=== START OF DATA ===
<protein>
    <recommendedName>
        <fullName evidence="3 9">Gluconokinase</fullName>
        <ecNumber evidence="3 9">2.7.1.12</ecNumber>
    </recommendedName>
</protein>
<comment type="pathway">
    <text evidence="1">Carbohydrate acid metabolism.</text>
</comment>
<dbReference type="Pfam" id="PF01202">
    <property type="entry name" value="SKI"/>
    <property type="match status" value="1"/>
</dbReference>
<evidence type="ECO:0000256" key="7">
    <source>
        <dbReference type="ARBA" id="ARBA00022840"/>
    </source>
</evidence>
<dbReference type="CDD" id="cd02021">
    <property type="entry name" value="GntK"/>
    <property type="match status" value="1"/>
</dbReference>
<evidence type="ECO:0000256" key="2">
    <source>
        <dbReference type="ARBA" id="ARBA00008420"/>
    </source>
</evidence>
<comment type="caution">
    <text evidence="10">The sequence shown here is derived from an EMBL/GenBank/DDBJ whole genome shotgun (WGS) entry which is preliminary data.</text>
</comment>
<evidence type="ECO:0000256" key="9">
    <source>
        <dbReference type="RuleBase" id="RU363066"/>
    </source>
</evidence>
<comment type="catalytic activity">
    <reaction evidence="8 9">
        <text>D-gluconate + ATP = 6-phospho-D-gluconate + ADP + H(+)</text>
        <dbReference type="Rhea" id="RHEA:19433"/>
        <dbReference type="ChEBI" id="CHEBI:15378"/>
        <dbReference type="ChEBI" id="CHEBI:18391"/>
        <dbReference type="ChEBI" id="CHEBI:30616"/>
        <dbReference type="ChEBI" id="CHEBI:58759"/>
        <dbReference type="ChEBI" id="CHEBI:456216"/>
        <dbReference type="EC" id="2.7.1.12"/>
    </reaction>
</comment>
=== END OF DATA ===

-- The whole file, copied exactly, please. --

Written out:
<protein>
    <recommendedName>
        <fullName evidence="3 9">Gluconokinase</fullName>
        <ecNumber evidence="3 9">2.7.1.12</ecNumber>
    </recommendedName>
</protein>
<comment type="pathway">
    <text evidence="1">Carbohydrate acid metabolism.</text>
</comment>
<dbReference type="Pfam" id="PF01202">
    <property type="entry name" value="SKI"/>
    <property type="match status" value="1"/>
</dbReference>
<evidence type="ECO:0000256" key="7">
    <source>
        <dbReference type="ARBA" id="ARBA00022840"/>
    </source>
</evidence>
<dbReference type="CDD" id="cd02021">
    <property type="entry name" value="GntK"/>
    <property type="match status" value="1"/>
</dbReference>
<evidence type="ECO:0000256" key="2">
    <source>
        <dbReference type="ARBA" id="ARBA00008420"/>
    </source>
</evidence>
<comment type="caution">
    <text evidence="10">The sequence shown here is derived from an EMBL/GenBank/DDBJ whole genome shotgun (WGS) entry which is preliminary data.</text>
</comment>
<evidence type="ECO:0000256" key="9">
    <source>
        <dbReference type="RuleBase" id="RU363066"/>
    </source>
</evidence>
<comment type="catalytic activity">
    <reaction evidence="8 9">
        <text>D-gluconate + ATP = 6-phospho-D-gluconate + ADP + H(+)</text>
        <dbReference type="Rhea" id="RHEA:19433"/>
        <dbReference type="ChEBI" id="CHEBI:15378"/>
        <dbReference type="ChEBI" id="CHEBI:18391"/>
        <dbReference type="ChEBI" id="CHEBI:30616"/>
        <dbReference type="ChEBI" id="CHEBI:58759"/>
        <dbReference type="ChEBI" id="CHEBI:456216"/>
        <dbReference type="EC" id="2.7.1.12"/>
    </reaction>
</comment>